Dr Ken Hosie and Dr Jill Arliss in their new habitat at Wairarapa Hospital. PHOTO/CAL ROBERTS
The Wairarapa lifestyle is drawing experts from around the world to live and work, recently bringing international doctors to our hospital.
Two healthcare professionals have moved to New Zealand and have wasted no time providing healthcare for the region.
Dr Jill Arliss is a consultant obstetrician and gynaecologist from West Virginia.
She moved to New Zealand in June with her family.
Dr Ken Hosie is a colorectal surgeon from Plymouth, UK.
He came to New Zealand in June with his wife, Magda, who is a gastroenterologist at Hutt Hospital.
Hosie and Arliss started work in July at Wairarapa Hospital, where they have been getting to work treating their new community.
“Starting out, they eased me in slowly, which was kind of them,” Arliss said.
“Things are starting to pick up and I have full clinic schedule at this point, which is wonderful.”
Hosie was happy in his new posting.
“It’s great, really friendly, a very pleasant place.”
The hospital was significantly smaller than both Arliss and Hosie’s former locations, with a smaller population to match.
Though it was smaller, Arliss was pleasantly surprised with the quality of nursing staff.
“And from a material standpoint, the hospital is very well-equipped.”
The allure of Wairarapa’s surroundings was a drawcard for both doctors.
Hosie said the decision to move here was based on quality of life.
“Everybody’s told me how wonderful and beautiful New Zealand is.
“It was an opportunity to come and enjoy that and experience it while I still can.”
Arliss had heard good things about Kiwi schools, “I wanted my children to experience a different educational system.”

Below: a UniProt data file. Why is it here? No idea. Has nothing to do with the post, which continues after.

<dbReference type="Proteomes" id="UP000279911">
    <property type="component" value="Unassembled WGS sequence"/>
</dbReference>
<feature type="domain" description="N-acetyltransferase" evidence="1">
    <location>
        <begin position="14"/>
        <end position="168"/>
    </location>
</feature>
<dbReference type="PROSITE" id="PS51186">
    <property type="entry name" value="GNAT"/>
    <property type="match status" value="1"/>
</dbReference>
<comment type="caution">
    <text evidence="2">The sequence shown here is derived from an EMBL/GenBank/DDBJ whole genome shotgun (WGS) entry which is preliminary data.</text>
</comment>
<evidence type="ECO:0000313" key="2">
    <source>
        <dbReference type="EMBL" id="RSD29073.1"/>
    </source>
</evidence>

She said it was important for her to find a good work-life balance to spend time with her family – something Wairarapa provided.
Back at work, she looked forward to researching the way policies differed between New Zealand and the States and the reasons why.
Gynocology consultants had already begun updating policies and guidelines at the hospital.
“I am very interested in continuing their work.”
Hosie said the people he had met were “a fairly tough and stoic lot”.
He said consequently, people may not come to see doctors with medical problems as early as he would like.
“But I think that just reflects that they get on with it and don’t whinge about it.”
Arliss noticed the community’s refreshing attitude when she arrived in New Zealand.
“It’s much more friendly and personable [than the US], it seems like people take more care in caring for themselves and caring for each other.”
Wairarapa DHB chief medical officer Tom Gibson praised both doctors and welcomed them onboard.
“We’re delighted to have both these fine people here.”
“They both come with sterling careers in their field, in different countries and bring a wealth of that experience to Wairarapa.
“I can’t wait to rope them in to a number of committees.”